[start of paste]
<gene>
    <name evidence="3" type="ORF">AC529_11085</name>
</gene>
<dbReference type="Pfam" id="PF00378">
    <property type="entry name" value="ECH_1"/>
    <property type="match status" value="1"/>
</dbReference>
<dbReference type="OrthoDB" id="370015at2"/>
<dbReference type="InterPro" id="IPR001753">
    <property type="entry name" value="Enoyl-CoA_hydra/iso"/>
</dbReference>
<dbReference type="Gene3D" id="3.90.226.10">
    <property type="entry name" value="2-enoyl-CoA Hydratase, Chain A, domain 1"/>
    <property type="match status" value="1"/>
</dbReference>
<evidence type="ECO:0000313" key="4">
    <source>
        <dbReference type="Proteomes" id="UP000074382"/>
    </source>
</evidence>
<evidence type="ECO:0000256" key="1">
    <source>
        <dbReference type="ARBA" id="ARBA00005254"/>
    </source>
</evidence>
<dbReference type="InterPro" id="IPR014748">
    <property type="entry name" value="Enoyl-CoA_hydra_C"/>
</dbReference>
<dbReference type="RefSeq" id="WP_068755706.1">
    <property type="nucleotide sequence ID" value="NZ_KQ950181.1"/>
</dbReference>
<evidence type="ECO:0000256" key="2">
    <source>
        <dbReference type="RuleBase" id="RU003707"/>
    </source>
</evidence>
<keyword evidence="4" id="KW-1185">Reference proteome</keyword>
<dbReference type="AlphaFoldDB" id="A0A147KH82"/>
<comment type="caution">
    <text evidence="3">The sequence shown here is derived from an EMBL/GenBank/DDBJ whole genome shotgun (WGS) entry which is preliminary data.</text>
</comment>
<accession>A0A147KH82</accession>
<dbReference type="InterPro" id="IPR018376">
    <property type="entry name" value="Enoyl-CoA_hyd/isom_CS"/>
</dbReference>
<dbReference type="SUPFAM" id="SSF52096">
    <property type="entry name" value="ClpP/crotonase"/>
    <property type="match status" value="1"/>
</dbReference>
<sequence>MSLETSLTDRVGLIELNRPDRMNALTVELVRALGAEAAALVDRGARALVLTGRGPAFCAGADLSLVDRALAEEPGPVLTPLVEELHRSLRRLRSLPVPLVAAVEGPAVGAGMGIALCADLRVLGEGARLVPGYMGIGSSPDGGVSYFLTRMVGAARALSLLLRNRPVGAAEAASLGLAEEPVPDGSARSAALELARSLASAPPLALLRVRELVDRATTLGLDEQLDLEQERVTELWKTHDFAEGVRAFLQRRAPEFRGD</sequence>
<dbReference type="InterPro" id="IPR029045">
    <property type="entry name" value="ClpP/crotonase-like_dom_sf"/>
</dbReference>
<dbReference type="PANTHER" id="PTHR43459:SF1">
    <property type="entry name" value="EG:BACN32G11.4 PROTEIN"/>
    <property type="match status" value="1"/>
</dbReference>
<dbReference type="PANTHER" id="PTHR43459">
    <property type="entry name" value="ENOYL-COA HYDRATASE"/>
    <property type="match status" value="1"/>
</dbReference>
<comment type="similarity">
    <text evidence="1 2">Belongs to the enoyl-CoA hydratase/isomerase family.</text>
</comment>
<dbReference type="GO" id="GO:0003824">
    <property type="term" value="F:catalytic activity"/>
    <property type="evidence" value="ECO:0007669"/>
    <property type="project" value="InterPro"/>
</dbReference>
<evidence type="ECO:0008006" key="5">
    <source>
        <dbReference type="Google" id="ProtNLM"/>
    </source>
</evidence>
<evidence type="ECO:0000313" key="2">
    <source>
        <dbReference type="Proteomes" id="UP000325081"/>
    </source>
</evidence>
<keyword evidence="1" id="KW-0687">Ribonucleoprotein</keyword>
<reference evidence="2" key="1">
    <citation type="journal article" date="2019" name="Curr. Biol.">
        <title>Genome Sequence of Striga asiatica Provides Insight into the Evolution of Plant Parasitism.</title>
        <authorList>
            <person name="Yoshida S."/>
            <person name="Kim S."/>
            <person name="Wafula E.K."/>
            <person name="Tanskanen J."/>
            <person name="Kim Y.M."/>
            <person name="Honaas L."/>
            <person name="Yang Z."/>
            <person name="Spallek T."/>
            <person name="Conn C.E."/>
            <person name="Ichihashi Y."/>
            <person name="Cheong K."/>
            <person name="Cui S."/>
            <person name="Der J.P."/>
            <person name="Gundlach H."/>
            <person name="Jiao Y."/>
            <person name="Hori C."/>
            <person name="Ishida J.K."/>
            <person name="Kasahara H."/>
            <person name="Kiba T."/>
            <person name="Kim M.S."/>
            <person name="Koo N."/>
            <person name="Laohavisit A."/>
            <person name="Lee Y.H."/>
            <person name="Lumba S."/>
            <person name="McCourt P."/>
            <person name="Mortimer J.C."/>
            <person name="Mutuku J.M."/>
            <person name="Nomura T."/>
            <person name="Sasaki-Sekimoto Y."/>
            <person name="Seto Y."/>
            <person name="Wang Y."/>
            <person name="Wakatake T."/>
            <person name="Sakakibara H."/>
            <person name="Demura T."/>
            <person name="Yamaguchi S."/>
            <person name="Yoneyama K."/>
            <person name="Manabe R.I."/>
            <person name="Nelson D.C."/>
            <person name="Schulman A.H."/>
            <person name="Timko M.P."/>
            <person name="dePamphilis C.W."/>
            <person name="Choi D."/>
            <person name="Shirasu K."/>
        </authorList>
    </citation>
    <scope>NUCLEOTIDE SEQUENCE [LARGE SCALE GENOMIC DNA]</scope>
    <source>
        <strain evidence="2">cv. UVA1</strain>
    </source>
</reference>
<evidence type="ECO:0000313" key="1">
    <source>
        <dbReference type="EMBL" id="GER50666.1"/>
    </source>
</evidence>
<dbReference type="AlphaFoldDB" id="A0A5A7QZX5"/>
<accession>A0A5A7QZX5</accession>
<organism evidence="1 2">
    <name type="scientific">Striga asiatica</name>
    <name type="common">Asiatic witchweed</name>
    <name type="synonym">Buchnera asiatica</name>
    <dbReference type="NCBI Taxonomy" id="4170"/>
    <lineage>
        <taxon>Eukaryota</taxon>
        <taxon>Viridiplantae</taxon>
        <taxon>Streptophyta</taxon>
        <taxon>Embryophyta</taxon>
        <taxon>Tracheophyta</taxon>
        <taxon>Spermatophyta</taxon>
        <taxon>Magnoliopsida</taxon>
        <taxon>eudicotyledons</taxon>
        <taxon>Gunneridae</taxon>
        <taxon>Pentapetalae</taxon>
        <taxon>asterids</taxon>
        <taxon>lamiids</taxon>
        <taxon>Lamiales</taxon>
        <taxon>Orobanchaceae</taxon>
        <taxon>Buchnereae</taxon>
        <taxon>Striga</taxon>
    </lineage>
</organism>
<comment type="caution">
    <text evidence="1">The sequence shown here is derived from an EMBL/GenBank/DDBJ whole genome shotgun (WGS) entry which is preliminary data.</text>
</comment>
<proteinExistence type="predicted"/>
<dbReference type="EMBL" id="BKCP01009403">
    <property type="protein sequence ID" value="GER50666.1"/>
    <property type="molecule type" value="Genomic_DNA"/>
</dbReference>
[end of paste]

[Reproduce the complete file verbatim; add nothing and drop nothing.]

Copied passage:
<gene>
    <name evidence="3" type="ORF">AC529_11085</name>
</gene>
<dbReference type="Pfam" id="PF00378">
    <property type="entry name" value="ECH_1"/>
    <property type="match status" value="1"/>
</dbReference>
<dbReference type="OrthoDB" id="370015at2"/>
<dbReference type="InterPro" id="IPR001753">
    <property type="entry name" value="Enoyl-CoA_hydra/iso"/>
</dbReference>
<dbReference type="Gene3D" id="3.90.226.10">
    <property type="entry name" value="2-enoyl-CoA Hydratase, Chain A, domain 1"/>
    <property type="match status" value="1"/>
</dbReference>
<evidence type="ECO:0000313" key="4">
    <source>
        <dbReference type="Proteomes" id="UP000074382"/>
    </source>
</evidence>
<evidence type="ECO:0000256" key="1">
    <source>
        <dbReference type="ARBA" id="ARBA00005254"/>
    </source>
</evidence>
<dbReference type="InterPro" id="IPR014748">
    <property type="entry name" value="Enoyl-CoA_hydra_C"/>
</dbReference>
<dbReference type="RefSeq" id="WP_068755706.1">
    <property type="nucleotide sequence ID" value="NZ_KQ950181.1"/>
</dbReference>
<evidence type="ECO:0000256" key="2">
    <source>
        <dbReference type="RuleBase" id="RU003707"/>
    </source>
</evidence>
<keyword evidence="4" id="KW-1185">Reference proteome</keyword>
<dbReference type="AlphaFoldDB" id="A0A147KH82"/>
<comment type="caution">
    <text evidence="3">The sequence shown here is derived from an EMBL/GenBank/DDBJ whole genome shotgun (WGS) entry which is preliminary data.</text>
</comment>
<accession>A0A147KH82</accession>
<dbReference type="InterPro" id="IPR018376">
    <property type="entry name" value="Enoyl-CoA_hyd/isom_CS"/>
</dbReference>
<dbReference type="SUPFAM" id="SSF52096">
    <property type="entry name" value="ClpP/crotonase"/>
    <property type="match status" value="1"/>
</dbReference>
<sequence>MSLETSLTDRVGLIELNRPDRMNALTVELVRALGAEAAALVDRGARALVLTGRGPAFCAGADLSLVDRALAEEPGPVLTPLVEELHRSLRRLRSLPVPLVAAVEGPAVGAGMGIALCADLRVLGEGARLVPGYMGIGSSPDGGVSYFLTRMVGAARALSLLLRNRPVGAAEAASLGLAEEPVPDGSARSAALELARSLASAPPLALLRVRELVDRATTLGLDEQLDLEQERVTELWKTHDFAEGVRAFLQRRAPEFRGD</sequence>
<dbReference type="InterPro" id="IPR029045">
    <property type="entry name" value="ClpP/crotonase-like_dom_sf"/>
</dbReference>
<dbReference type="PANTHER" id="PTHR43459:SF1">
    <property type="entry name" value="EG:BACN32G11.4 PROTEIN"/>
    <property type="match status" value="1"/>
</dbReference>
<dbReference type="PANTHER" id="PTHR43459">
    <property type="entry name" value="ENOYL-COA HYDRATASE"/>
    <property type="match status" value="1"/>
</dbReference>
<comment type="similarity">
    <text evidence="1 2">Belongs to the enoyl-CoA hydratase/isomerase family.</text>
</comment>
<dbReference type="GO" id="GO:0003824">
    <property type="term" value="F:catalytic activity"/>
    <property type="evidence" value="ECO:0007669"/>
    <property type="project" value="InterPro"/>
</dbReference>
<evidence type="ECO:0008006" key="5">
    <source>
        <dbReference type="Google" id="ProtNLM"/>
    </source>
</evidence>
<evidence type="ECO:0000313" key="2">
    <source>
        <dbReference type="Proteomes" id="UP000325081"/>
    </source>
</evidence>
<keyword evidence="1" id="KW-0687">Ribonucleoprotein</keyword>
<reference evidence="2" key="1">
    <citation type="journal article" date="2019" name="Curr. Biol.">
        <title>Genome Sequence of Striga asiatica Provides Insight into the Evolution of Plant Parasitism.</title>
        <authorList>
            <person name="Yoshida S."/>
            <person name="Kim S."/>
            <person name="Wafula E.K."/>
            <person name="Tanskanen J."/>
            <person name="Kim Y.M."/>
            <person name="Honaas L."/>
            <person name="Yang Z."/>
            <person name="Spallek T."/>
            <person name="Conn C.E."/>
            <person name="Ichihashi Y."/>
            <person name="Cheong K."/>
            <person name="Cui S."/>
            <person name="Der J.P."/>
            <person name="Gundlach H."/>
            <person name="Jiao Y."/>
            <person name="Hori C."/>
            <person name="Ishida J.K."/>
            <person name="Kasahara H."/>
            <person name="Kiba T."/>
            <person name="Kim M.S."/>
            <person name="Koo N."/>
            <person name="Laohavisit A."/>
            <person name="Lee Y.H."/>
            <person name="Lumba S."/>
            <person name="McCourt P."/>
            <person name="Mortimer J.C."/>
            <person name="Mutuku J.M."/>
            <person name="Nomura T."/>
            <person name="Sasaki-Sekimoto Y."/>
            <person name="Seto Y."/>
            <person name="Wang Y."/>
            <person name="Wakatake T."/>
            <person name="Sakakibara H."/>
            <person name="Demura T."/>
            <person name="Yamaguchi S."/>
            <person name="Yoneyama K."/>
            <person name="Manabe R.I."/>
            <person name="Nelson D.C."/>
            <person name="Schulman A.H."/>
            <person name="Timko M.P."/>
            <person name="dePamphilis C.W."/>
            <person name="Choi D."/>
            <person name="Shirasu K."/>
        </authorList>
    </citation>
    <scope>NUCLEOTIDE SEQUENCE [LARGE SCALE GENOMIC DNA]</scope>
    <source>
        <strain evidence="2">cv. UVA1</strain>
    </source>
</reference>
<evidence type="ECO:0000313" key="1">
    <source>
        <dbReference type="EMBL" id="GER50666.1"/>
    </source>
</evidence>
<dbReference type="AlphaFoldDB" id="A0A5A7QZX5"/>
<accession>A0A5A7QZX5</accession>
<organism evidence="1 2">
    <name type="scientific">Striga asiatica</name>
    <name type="common">Asiatic witchweed</name>
    <name type="synonym">Buchnera asiatica</name>
    <dbReference type="NCBI Taxonomy" id="4170"/>
    <lineage>
        <taxon>Eukaryota</taxon>
        <taxon>Viridiplantae</taxon>
        <taxon>Streptophyta</taxon>
        <taxon>Embryophyta</taxon>
        <taxon>Tracheophyta</taxon>
        <taxon>Spermatophyta</taxon>
        <taxon>Magnoliopsida</taxon>
        <taxon>eudicotyledons</taxon>
        <taxon>Gunneridae</taxon>
        <taxon>Pentapetalae</taxon>
        <taxon>asterids</taxon>
        <taxon>lamiids</taxon>
        <taxon>Lamiales</taxon>
        <taxon>Orobanchaceae</taxon>
        <taxon>Buchnereae</taxon>
        <taxon>Striga</taxon>
    </lineage>
</organism>
<comment type="caution">
    <text evidence="1">The sequence shown here is derived from an EMBL/GenBank/DDBJ whole genome shotgun (WGS) entry which is preliminary data.</text>
</comment>
<proteinExistence type="predicted"/>
<dbReference type="EMBL" id="BKCP01009403">
    <property type="protein sequence ID" value="GER50666.1"/>
    <property type="molecule type" value="Genomic_DNA"/>
</dbReference>